I think most people assume stories make difficult things easier to understand. That’s why preachers should use them, it is believed. They illustrate.
I don’t think that’s quite right, it isn’t the reason Jesus spoke in parables. We have his word on that.
10 Then the disciples came and said to him, “Why do you speak to them in parables?” 11 And he answered them, “To you it has been given to know the secrets of the kingdom of heaven, but to them it has not been given. 12 For to the one who has, more will be given, and he will have an abundance, but from the one who has not, even what he has will be taken away.
The parables were not any clearer to the disciples, if you may recall. Jesus is regularly accused of being needlessly difficult and recondite. His parables, and even many of his sayings, work more like puzzles than explanations.
I had occasion to address the puzzle of Jesus’s puzzling stories recently. I spoke at Covenant Seminary in St. Louis on the theme of writing fiction and doing apologetics.
Returning to the puzzle, why did Jesus resort to stories that were not so much intended to make things easier to understand as they were to hide his meaning?
I think there are a range of reasons for doing so, but today I’m going to speak about just one of them: the problem of watchful dragons.
The need to read between the lines
Dragons, as everyone knows, are crafty and watchful because they are thieves. They come by their horde of treasure by slaughter and pillage. Since they’ve came by in this way, they’re suspicious by nature. And they’re prepared to resort to violence to hold on to their ill-gotten gains.
It was just this sort of craft that Arthur Melzer addressed in his surprise best-seller Philosophy Between the Lines.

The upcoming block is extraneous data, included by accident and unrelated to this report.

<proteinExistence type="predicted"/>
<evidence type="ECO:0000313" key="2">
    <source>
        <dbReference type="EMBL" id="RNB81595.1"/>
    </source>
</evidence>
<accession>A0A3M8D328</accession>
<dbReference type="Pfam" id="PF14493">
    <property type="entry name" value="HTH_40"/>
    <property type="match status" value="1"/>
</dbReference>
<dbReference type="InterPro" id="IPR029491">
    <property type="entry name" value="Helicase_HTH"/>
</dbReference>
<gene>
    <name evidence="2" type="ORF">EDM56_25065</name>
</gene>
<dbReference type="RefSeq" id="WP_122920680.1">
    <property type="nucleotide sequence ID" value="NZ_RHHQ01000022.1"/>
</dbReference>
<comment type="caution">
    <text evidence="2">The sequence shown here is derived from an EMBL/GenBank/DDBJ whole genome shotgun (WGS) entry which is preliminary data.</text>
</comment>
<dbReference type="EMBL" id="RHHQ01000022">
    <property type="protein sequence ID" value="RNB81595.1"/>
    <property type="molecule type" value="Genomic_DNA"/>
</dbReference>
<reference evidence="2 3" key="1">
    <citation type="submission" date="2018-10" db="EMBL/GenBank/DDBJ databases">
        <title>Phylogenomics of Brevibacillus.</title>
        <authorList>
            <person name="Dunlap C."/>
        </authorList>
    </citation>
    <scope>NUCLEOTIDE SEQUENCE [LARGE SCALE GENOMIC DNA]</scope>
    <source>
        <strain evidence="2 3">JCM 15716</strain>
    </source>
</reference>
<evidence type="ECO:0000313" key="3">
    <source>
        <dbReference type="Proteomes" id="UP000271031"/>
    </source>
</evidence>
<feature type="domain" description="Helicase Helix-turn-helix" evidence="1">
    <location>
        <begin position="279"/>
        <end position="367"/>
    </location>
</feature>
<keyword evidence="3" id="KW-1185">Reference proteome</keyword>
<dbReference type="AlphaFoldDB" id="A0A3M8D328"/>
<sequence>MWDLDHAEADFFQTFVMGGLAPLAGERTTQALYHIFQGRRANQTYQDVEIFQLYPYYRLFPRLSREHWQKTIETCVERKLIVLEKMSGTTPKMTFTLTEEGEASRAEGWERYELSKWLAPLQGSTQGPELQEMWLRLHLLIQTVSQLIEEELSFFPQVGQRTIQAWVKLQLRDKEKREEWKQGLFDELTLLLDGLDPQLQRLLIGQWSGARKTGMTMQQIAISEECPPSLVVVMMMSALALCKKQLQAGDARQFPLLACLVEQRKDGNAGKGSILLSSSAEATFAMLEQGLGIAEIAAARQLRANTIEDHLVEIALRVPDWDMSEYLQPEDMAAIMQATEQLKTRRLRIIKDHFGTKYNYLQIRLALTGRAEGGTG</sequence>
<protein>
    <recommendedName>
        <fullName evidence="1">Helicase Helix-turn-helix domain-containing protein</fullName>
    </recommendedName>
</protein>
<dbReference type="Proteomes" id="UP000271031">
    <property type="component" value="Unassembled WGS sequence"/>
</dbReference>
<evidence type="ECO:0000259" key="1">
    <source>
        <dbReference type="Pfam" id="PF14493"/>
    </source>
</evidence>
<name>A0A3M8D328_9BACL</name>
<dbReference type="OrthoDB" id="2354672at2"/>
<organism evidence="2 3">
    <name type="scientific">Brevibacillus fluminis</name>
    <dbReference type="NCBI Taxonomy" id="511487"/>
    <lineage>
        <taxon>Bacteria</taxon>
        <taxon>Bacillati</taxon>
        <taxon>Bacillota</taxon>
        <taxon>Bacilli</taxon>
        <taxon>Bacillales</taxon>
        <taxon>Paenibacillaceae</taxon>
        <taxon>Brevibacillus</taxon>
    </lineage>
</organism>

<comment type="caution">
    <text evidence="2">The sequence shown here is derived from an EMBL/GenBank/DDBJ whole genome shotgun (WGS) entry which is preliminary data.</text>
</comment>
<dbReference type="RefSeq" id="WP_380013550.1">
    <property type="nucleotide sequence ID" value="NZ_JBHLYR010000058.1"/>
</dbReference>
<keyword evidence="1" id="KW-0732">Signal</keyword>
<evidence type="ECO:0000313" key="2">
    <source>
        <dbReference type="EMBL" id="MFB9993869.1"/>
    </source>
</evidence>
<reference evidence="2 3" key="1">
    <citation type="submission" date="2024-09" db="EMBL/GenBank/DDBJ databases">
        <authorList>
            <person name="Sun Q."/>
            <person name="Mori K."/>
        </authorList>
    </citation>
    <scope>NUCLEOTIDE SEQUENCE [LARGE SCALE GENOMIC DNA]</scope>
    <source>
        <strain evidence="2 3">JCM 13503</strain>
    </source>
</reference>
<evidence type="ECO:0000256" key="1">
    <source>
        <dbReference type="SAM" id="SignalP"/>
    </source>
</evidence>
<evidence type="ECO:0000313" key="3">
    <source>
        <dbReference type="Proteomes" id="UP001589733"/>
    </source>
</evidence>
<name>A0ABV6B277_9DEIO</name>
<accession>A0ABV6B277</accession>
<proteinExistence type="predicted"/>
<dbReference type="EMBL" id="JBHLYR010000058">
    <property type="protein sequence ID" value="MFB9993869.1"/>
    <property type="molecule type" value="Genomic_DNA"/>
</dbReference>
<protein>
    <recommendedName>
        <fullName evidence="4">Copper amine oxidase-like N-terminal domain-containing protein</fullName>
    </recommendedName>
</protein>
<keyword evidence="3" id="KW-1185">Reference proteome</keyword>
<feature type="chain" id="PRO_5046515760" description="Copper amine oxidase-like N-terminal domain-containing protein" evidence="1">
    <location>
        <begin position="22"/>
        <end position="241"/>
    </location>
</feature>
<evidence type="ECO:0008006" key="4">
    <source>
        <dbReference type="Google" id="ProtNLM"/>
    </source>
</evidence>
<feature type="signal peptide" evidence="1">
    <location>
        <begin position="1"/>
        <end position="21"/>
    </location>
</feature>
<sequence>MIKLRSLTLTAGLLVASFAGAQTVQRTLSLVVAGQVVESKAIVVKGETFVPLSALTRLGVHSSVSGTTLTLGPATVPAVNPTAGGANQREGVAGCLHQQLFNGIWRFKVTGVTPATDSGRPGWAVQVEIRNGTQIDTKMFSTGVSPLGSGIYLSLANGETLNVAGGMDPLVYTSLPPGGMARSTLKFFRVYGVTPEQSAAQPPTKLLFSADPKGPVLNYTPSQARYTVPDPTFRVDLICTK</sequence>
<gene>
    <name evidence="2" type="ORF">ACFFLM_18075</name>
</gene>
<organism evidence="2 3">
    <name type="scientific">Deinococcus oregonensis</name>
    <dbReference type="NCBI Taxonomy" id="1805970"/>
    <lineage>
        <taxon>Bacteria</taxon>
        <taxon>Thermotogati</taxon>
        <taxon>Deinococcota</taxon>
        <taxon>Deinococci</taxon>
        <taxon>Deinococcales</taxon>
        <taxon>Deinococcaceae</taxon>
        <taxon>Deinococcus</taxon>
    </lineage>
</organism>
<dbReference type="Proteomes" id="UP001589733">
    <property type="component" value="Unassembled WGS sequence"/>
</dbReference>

Melzer is a Straussian, but you don’t need to be one in order to see his point. Now you’re unlikely to find this volume at your nearest Christian bookstore, but he does use Jesus as an exemplar of esoteric communication–in other words, of speaking craftily in order to get past the watchful dragons.
In Jesus’s case there really were people who were out to get him. And they eventually did, but only when Jesus was ready for them to. (That’s a story for another time.)
The watchful dragons of C. S. Lewis
This term, “watchful dragons”, is taken from something C. S. Lewis wrote in an essay entitled, Sometimes Fairy Stories May Say Best What’s to Be Said. And here he is from that essay:
“I thought I saw how stories of this kind could steal past a certain inhibition which had paralysed much of my own religion in childhood.Why did one find it so hard to feel as one was told one ought to feel about God or the sufferings of Christ? I thought the chief reason was that one was told one ought to. An obligation to feel can freeze feelings. And reverence itself did harm. The whole subject was associated with lowered voices; almost as if it were something medical. But supposing that by casting all these things into an imaginary world, stripping them of their stained-glass and Sunday School associations, one could make them for the first time appear in their real potency? Could one not thus steal past those watchful dragons? I thought one could.” (Underlining, mine.)
Did you notice anything different about Lewis’s use here in distinction from what I noted earlier? Right, the dragons aren’t “out there” in the back of the crowd, stones in hand. They’re inside his readers–in this case, they take the forms of a paralyzing inhibition, and a feeling of obligation. Slipping past those watchful dragons is enough to justify writing fiction. There is much more to be said, but that’s enough for now.
It is enough for me to keep it up.